At least, those are my definitions. The FCC has left us to figure out which ones make sense absent any Part 95 definitions or rulings.

Link to comment
Share on other sites

47 C.F.R. § 2.1 states that a fixed station is station in a fixed service. A Fixed Service is a radiocommunication service between specified fixed points, only.

 

An example of a fixed station in a fixed service would be the 2 stations that RF Link 2 repeaters. They only talk to each other from point to point and their designed/intended purpose is to only talk to each other.

 

A base station of which the operator chooses to only talk to another base station is not a fixed station, because by design, it can talk to all other stations and is not in a fixed service.

Link to comment
Share on other sites

Your choice of 47 C.F.R. § 2.1 says: "a radiocommunication service between specified fixed points, only."

 

Are those "specified fixed points" geographical points on a map? Or are we back to the definition without a defined meaning?

 

I don't agree with Fixed Stations being limited to telemetry or Linking 2 (or more) repeaters. I don't see that conflation contained within Part 95. 

Link to comment
Share on other sites

This discussion is getting a little monotonous. A fixed station is one of a pair that exchange information between those points only. As a Part 90.20 coordinator we licensed many fixed stations which are primarily used to report such things as water levels on a flood gauge or storage tank, control sprinklers on a golf course and the like. Both points had to be identified on the frequency authorization and commonly were low-power, typically 5 watts or less. The only "fixed stations" carrying multiple types of information are microwave.

Link to comment
Share on other sites

Your choice of 47 C.F.R. § 2.1 says: "a radiocommunication service between specified fixed points, only."

 

Are those "specified fixed points" geographical points on a map? Or are we back to the definition without a defined meaning?

 

I don't agree with Fixed Stations being limited to telemetry or Linking 2 (or more) repeaters. I don't see that conflation contained within Part 95.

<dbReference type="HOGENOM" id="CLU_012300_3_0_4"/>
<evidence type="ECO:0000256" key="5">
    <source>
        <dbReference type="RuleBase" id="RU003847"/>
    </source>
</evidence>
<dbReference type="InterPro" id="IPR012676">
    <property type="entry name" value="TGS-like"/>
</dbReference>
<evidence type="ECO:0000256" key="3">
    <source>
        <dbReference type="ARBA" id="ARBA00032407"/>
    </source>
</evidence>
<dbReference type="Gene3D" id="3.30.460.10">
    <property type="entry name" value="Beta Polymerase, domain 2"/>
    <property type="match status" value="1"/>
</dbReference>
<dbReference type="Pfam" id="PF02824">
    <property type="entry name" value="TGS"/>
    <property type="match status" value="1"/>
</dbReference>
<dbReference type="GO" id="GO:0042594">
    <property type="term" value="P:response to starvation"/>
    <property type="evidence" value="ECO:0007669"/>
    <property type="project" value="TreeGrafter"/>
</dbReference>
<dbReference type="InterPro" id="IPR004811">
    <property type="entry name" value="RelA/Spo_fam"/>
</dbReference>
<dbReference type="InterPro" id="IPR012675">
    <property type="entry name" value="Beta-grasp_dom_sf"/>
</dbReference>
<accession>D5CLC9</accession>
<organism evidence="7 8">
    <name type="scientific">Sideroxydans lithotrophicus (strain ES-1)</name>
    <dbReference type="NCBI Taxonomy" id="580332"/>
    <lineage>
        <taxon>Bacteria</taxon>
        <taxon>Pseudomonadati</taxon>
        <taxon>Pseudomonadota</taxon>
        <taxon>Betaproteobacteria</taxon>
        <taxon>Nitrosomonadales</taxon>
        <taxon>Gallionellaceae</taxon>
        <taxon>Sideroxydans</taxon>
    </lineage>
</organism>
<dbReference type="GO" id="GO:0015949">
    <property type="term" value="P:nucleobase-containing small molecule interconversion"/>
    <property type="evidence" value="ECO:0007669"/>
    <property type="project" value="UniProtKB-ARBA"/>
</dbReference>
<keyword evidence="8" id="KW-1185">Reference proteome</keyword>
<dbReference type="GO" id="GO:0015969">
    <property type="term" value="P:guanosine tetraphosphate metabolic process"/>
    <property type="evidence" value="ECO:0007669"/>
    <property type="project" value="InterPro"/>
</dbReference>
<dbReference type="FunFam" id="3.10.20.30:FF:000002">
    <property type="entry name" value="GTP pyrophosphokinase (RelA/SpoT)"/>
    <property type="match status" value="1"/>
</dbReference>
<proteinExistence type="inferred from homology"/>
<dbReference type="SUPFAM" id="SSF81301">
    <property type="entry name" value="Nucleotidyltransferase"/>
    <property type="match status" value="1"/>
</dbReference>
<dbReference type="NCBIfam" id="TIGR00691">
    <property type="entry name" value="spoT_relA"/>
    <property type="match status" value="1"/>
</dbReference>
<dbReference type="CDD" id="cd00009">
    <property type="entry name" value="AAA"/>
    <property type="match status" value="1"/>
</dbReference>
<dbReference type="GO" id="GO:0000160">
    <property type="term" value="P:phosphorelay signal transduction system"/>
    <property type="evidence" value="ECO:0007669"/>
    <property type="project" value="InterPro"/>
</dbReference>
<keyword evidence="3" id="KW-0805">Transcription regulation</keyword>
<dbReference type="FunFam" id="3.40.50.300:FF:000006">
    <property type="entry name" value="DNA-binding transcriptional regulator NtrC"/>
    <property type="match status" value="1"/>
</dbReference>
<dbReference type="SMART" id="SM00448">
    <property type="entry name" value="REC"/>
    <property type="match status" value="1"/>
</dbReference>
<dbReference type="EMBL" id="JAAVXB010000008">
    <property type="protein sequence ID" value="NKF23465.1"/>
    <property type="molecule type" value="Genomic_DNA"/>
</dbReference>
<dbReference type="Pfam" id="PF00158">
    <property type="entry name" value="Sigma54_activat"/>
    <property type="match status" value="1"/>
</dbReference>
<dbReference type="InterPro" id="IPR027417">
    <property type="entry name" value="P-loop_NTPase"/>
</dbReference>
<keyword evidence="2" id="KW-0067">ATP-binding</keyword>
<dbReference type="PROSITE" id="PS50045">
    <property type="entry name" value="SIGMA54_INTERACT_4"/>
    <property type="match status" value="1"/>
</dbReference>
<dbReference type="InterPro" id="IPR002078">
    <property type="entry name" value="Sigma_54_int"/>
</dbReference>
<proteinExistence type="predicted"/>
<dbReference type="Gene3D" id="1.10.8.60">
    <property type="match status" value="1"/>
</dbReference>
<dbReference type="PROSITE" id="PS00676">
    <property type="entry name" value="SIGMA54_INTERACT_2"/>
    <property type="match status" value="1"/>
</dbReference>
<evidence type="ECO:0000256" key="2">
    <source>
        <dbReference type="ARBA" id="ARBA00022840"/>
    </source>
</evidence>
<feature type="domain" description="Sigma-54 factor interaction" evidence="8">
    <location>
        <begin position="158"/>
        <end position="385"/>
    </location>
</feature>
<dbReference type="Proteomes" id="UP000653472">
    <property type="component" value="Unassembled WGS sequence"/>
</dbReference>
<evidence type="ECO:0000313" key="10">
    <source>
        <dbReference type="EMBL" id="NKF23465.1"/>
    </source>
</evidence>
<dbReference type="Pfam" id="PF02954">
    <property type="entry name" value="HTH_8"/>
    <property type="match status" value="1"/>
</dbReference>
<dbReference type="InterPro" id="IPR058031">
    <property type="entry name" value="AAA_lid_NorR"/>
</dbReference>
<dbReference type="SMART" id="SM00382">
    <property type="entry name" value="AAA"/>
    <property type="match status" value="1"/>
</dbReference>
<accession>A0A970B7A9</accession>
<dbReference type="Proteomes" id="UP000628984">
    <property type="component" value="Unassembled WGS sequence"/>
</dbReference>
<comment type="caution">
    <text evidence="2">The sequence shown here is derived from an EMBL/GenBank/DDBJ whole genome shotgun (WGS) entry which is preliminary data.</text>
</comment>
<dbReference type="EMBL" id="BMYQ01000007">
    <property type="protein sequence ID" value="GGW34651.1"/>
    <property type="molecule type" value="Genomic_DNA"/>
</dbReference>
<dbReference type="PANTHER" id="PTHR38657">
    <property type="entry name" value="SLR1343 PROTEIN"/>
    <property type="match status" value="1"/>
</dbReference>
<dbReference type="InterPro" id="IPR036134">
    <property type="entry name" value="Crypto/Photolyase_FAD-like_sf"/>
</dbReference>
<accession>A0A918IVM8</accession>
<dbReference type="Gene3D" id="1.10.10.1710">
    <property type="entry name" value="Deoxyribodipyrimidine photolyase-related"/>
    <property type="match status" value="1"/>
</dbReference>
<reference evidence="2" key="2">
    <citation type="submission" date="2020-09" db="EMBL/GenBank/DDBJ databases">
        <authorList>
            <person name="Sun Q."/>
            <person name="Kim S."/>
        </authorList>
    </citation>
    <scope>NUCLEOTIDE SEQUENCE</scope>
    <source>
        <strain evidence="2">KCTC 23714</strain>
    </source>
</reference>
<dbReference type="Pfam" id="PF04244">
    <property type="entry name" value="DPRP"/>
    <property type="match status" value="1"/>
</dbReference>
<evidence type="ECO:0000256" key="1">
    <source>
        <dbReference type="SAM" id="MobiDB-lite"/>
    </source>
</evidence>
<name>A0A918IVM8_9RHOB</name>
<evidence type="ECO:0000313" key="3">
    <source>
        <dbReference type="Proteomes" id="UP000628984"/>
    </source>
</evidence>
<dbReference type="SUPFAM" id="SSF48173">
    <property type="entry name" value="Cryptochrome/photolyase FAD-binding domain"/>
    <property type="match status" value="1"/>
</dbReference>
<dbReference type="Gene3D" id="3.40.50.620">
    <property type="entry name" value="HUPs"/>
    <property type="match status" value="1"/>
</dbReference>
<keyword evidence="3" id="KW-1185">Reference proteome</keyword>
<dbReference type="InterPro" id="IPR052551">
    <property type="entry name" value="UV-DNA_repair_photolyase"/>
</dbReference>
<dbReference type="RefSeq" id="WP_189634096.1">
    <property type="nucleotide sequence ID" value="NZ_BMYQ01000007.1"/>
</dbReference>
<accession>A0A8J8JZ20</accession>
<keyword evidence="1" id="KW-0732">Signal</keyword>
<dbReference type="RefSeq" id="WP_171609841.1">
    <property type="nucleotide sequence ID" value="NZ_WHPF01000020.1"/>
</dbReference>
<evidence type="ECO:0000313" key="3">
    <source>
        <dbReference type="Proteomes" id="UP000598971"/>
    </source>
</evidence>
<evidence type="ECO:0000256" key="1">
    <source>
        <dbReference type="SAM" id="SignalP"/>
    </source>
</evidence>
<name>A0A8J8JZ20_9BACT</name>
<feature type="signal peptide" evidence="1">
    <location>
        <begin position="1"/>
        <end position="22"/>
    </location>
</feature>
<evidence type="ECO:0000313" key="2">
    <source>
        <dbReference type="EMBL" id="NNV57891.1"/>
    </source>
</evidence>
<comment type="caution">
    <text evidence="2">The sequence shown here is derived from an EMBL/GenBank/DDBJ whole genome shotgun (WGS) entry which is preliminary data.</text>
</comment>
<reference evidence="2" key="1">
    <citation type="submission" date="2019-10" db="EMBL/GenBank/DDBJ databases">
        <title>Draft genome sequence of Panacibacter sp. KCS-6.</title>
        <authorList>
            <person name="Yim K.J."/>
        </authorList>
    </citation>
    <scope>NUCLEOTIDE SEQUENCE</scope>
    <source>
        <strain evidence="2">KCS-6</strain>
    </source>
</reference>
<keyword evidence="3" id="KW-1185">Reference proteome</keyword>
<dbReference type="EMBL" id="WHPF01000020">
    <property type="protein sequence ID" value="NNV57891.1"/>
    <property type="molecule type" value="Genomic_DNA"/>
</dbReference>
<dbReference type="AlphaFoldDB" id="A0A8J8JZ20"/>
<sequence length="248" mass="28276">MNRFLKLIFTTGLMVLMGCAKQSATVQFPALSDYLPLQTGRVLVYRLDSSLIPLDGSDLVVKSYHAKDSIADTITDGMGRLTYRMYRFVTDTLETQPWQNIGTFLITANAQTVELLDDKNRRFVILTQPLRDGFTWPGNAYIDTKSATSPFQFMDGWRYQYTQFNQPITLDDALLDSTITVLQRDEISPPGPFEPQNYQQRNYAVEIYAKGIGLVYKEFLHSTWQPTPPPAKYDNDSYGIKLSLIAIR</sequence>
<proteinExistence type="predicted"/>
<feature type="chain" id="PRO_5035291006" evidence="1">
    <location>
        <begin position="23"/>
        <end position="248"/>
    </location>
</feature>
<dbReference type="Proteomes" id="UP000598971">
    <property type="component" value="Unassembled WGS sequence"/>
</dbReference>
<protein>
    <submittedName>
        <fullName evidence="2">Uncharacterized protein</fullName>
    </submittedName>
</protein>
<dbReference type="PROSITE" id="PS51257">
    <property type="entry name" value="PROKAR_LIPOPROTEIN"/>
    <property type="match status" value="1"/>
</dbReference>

No.  On land, they are typically geographical locations that don't change, but not exclusively.  EmComm RF network links would be a good example of a land-based fix station that moves. 

 

At sea or land/sea/air combinations, the aeronautical or nautical vessels can also be a fixed station inside of a fixed service.

Link to comment
Share on other sites

This discussion is getting a little monotonous. A fixed station is one of a pair that exchange information between those points only. As a Part 90.20 coordinator we licensed many fixed stations which are primarily used to report such things as water levels on a flood gauge or storage tank, control sprinklers on a golf course and the like. Both points had to be identified on the frequency authorization and commonly were low-power, typically 5 watts or less. The only "fixed stations" carrying multiple types of information are microwave.

 

On the Federal/DOD side, we see things a little differently.  They are not always stationary points.

Link to comment
Share on other sites

I had this very discussion with a buddy that maintains a bunch of state systems. The FCC page isn't very clear. What he said is that a base station is something like a repeater or other radio intended to be permanently installed in a structure. A fixed station while non mobile, is a radio that can be moved around if need be.

 

example, a console mounted dispatch radio versus a mobile radio with a power supply sitting on a desk connected to an outside antenna.

Link to comment
Share on other sites

  • 4 months later...

See 95.303 Definitions

They are more clear about describing the different stations than Part 90 and the old Part 95 rules.

 

Fixed station. A station at a fixed location that directly communicates with other fixed stations only.

 

The key word is only. as in they "only ever" talk to each other.

 

Keeping the FIXED stations in the rules is for two reasons.

1. To grandfather any from the old (pre 2017) rules.

2. To lower TPO for stations that are likely to use directional beam antennas (yagis).

     This helps limit all stations to an ERP of around 400 Watts.

 

---------------------

TPO = Transmitter Power Output - what comes out the back of your radio

ERP = Effective Radiator Power   - what comes out of your antenna

Link to comment
Share on other sites

Join the conversation

You can post now and register later. If you have an account, sign in now to post with your account.
Note: Your post will require moderator approval before it will be visible.

Guest
Reply to this topic...

×   Pasted as rich text.   Paste as plain text instead

  Only 75 emoji are allowed.

×   Your link has been automatically embedded.   Display as a link instead

×   Your previous content has been restored.   Clear editor

×   You cannot paste images directly. Upload or insert images from URL.

 Share

×
×
  • Create New...

Important Information

By using this site, you agree to our Terms of Use and Guidelines.